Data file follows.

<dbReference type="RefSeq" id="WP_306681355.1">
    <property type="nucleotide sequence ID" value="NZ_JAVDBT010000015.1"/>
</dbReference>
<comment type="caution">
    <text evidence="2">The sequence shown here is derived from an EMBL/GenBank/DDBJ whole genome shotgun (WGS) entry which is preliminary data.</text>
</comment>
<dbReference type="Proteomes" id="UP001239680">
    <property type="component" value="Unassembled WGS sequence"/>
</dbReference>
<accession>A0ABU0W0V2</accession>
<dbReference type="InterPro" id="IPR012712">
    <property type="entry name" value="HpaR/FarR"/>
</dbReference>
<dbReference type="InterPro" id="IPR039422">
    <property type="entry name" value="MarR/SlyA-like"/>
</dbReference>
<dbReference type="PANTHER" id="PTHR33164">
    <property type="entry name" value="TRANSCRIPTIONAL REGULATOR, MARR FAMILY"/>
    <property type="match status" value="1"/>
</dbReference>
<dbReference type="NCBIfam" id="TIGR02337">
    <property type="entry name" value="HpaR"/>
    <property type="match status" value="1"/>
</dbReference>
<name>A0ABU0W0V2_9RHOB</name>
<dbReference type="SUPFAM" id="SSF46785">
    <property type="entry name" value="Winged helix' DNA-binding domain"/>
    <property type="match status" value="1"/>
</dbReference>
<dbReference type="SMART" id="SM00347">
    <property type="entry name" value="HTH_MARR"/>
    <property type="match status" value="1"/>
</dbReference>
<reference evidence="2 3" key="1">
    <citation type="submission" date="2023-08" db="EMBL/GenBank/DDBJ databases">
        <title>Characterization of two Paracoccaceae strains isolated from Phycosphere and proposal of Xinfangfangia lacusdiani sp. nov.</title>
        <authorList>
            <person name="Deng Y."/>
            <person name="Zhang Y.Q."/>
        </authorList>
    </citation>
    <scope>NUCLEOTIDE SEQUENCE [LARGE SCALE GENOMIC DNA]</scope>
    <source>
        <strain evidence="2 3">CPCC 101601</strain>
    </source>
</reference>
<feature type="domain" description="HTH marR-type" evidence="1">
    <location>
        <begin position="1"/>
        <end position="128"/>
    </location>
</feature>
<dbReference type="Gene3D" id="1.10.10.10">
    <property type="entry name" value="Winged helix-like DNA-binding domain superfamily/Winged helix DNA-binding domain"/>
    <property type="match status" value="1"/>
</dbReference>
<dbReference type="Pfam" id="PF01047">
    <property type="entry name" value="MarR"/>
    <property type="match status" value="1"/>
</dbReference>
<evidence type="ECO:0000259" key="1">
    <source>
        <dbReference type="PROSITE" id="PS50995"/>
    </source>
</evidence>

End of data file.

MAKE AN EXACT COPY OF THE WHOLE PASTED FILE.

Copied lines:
<dbReference type="RefSeq" id="WP_306681355.1">
    <property type="nucleotide sequence ID" value="NZ_JAVDBT010000015.1"/>
</dbReference>
<comment type="caution">
    <text evidence="2">The sequence shown here is derived from an EMBL/GenBank/DDBJ whole genome shotgun (WGS) entry which is preliminary data.</text>
</comment>
<dbReference type="Proteomes" id="UP001239680">
    <property type="component" value="Unassembled WGS sequence"/>
</dbReference>
<accession>A0ABU0W0V2</accession>
<dbReference type="InterPro" id="IPR012712">
    <property type="entry name" value="HpaR/FarR"/>
</dbReference>
<dbReference type="InterPro" id="IPR039422">
    <property type="entry name" value="MarR/SlyA-like"/>
</dbReference>
<dbReference type="PANTHER" id="PTHR33164">
    <property type="entry name" value="TRANSCRIPTIONAL REGULATOR, MARR FAMILY"/>
    <property type="match status" value="1"/>
</dbReference>
<dbReference type="NCBIfam" id="TIGR02337">
    <property type="entry name" value="HpaR"/>
    <property type="match status" value="1"/>
</dbReference>
<name>A0ABU0W0V2_9RHOB</name>
<dbReference type="SUPFAM" id="SSF46785">
    <property type="entry name" value="Winged helix' DNA-binding domain"/>
    <property type="match status" value="1"/>
</dbReference>
<dbReference type="SMART" id="SM00347">
    <property type="entry name" value="HTH_MARR"/>
    <property type="match status" value="1"/>
</dbReference>
<reference evidence="2 3" key="1">
    <citation type="submission" date="2023-08" db="EMBL/GenBank/DDBJ databases">
        <title>Characterization of two Paracoccaceae strains isolated from Phycosphere and proposal of Xinfangfangia lacusdiani sp. nov.</title>
        <authorList>
            <person name="Deng Y."/>
            <person name="Zhang Y.Q."/>
        </authorList>
    </citation>
    <scope>NUCLEOTIDE SEQUENCE [LARGE SCALE GENOMIC DNA]</scope>
    <source>
        <strain evidence="2 3">CPCC 101601</strain>
    </source>
</reference>
<feature type="domain" description="HTH marR-type" evidence="1">
    <location>
        <begin position="1"/>
        <end position="128"/>
    </location>
</feature>
<dbReference type="Gene3D" id="1.10.10.10">
    <property type="entry name" value="Winged helix-like DNA-binding domain superfamily/Winged helix DNA-binding domain"/>
    <property type="match status" value="1"/>
</dbReference>
<dbReference type="Pfam" id="PF01047">
    <property type="entry name" value="MarR"/>
    <property type="match status" value="1"/>
</dbReference>
<evidence type="ECO:0000259" key="1">
    <source>
        <dbReference type="PROSITE" id="PS50995"/>
    </source>
</evidence>